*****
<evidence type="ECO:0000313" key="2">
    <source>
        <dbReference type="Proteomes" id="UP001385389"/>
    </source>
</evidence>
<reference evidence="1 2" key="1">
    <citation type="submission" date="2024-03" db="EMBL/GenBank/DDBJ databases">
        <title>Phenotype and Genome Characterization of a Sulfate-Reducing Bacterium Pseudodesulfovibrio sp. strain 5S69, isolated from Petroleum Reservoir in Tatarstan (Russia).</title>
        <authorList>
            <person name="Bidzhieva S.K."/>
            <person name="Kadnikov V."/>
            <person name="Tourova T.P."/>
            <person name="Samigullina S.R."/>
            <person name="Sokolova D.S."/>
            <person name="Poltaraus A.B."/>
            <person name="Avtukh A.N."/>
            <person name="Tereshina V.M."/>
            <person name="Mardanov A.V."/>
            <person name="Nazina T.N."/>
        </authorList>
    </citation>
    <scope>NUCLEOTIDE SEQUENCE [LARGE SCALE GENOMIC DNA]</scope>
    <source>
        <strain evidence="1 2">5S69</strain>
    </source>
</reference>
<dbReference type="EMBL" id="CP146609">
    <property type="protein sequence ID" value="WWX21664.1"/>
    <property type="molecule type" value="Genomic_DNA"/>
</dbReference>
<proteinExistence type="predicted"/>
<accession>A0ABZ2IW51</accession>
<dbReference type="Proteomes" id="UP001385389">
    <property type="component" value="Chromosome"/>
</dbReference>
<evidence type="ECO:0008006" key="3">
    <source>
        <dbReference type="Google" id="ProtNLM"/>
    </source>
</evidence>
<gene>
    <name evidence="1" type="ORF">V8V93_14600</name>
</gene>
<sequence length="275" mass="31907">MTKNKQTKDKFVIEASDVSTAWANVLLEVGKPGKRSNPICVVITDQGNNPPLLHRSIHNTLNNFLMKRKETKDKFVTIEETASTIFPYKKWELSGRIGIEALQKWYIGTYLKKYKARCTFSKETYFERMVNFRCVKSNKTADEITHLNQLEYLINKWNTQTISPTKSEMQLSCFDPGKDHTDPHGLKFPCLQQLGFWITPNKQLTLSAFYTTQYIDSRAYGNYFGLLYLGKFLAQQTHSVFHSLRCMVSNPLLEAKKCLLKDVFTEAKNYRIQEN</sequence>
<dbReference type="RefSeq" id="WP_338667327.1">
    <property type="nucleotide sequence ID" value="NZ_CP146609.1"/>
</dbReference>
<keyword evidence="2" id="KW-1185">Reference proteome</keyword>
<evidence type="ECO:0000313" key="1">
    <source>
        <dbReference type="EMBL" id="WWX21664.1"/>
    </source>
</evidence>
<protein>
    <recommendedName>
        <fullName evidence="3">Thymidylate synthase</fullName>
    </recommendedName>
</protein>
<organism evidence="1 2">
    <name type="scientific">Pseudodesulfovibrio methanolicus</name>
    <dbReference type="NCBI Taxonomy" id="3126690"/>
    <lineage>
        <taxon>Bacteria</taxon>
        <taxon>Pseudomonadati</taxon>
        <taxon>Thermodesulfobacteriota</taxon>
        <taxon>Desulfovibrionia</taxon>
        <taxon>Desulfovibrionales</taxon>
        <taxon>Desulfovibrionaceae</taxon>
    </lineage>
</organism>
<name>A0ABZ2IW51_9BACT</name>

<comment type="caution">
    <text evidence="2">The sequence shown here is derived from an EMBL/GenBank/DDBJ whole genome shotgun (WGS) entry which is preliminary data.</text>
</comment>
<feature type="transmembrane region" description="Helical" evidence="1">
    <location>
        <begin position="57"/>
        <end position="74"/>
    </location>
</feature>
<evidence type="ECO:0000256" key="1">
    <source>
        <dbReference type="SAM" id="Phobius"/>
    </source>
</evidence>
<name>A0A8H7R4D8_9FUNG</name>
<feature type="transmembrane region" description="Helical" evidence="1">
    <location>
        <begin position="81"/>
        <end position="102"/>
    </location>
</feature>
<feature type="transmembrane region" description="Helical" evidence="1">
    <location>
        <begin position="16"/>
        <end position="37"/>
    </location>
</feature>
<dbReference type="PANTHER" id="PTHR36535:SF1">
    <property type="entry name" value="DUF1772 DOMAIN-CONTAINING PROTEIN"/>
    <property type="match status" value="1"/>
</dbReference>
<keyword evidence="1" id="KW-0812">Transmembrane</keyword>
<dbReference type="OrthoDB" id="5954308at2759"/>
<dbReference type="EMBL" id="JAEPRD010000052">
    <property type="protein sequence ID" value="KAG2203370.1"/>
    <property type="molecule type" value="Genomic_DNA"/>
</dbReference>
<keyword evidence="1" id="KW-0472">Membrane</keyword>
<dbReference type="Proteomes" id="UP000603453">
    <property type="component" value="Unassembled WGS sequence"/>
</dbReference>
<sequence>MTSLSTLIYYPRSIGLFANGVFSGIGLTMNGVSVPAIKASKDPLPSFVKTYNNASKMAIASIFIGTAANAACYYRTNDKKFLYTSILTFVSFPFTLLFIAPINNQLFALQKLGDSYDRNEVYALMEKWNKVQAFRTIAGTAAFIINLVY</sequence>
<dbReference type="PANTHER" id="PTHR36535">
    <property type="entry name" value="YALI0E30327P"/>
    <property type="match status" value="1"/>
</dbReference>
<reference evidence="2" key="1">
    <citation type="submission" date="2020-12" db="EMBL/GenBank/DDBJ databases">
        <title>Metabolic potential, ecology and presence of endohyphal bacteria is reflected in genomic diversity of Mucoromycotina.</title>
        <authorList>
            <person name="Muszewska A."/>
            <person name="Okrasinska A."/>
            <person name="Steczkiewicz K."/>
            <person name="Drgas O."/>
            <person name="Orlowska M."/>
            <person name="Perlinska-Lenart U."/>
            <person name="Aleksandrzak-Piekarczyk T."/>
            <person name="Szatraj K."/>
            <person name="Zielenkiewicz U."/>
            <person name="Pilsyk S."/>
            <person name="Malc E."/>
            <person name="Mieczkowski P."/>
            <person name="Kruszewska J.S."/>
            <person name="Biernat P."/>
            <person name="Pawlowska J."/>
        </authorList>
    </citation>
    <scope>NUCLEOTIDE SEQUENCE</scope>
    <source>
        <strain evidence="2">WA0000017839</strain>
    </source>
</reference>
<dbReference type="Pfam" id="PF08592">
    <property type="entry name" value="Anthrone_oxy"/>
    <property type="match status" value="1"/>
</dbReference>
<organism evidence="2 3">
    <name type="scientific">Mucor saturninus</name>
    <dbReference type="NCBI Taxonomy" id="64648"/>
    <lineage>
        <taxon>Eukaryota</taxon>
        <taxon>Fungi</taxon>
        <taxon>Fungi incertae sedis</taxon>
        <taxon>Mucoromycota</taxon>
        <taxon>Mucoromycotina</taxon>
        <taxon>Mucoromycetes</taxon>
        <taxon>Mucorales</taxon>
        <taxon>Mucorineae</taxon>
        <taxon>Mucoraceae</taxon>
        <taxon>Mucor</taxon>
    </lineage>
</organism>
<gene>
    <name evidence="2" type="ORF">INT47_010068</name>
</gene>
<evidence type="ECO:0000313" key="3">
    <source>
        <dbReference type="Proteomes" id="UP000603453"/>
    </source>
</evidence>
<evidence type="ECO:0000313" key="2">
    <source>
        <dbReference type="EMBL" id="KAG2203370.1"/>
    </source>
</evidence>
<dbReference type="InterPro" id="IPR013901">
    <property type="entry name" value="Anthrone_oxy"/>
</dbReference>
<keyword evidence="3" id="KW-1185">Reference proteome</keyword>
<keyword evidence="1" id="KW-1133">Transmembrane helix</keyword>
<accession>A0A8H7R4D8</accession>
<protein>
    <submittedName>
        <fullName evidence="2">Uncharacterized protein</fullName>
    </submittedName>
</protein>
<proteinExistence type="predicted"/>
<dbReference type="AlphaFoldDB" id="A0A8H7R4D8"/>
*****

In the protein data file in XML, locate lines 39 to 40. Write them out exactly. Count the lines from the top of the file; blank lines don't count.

    </source>
</evidence>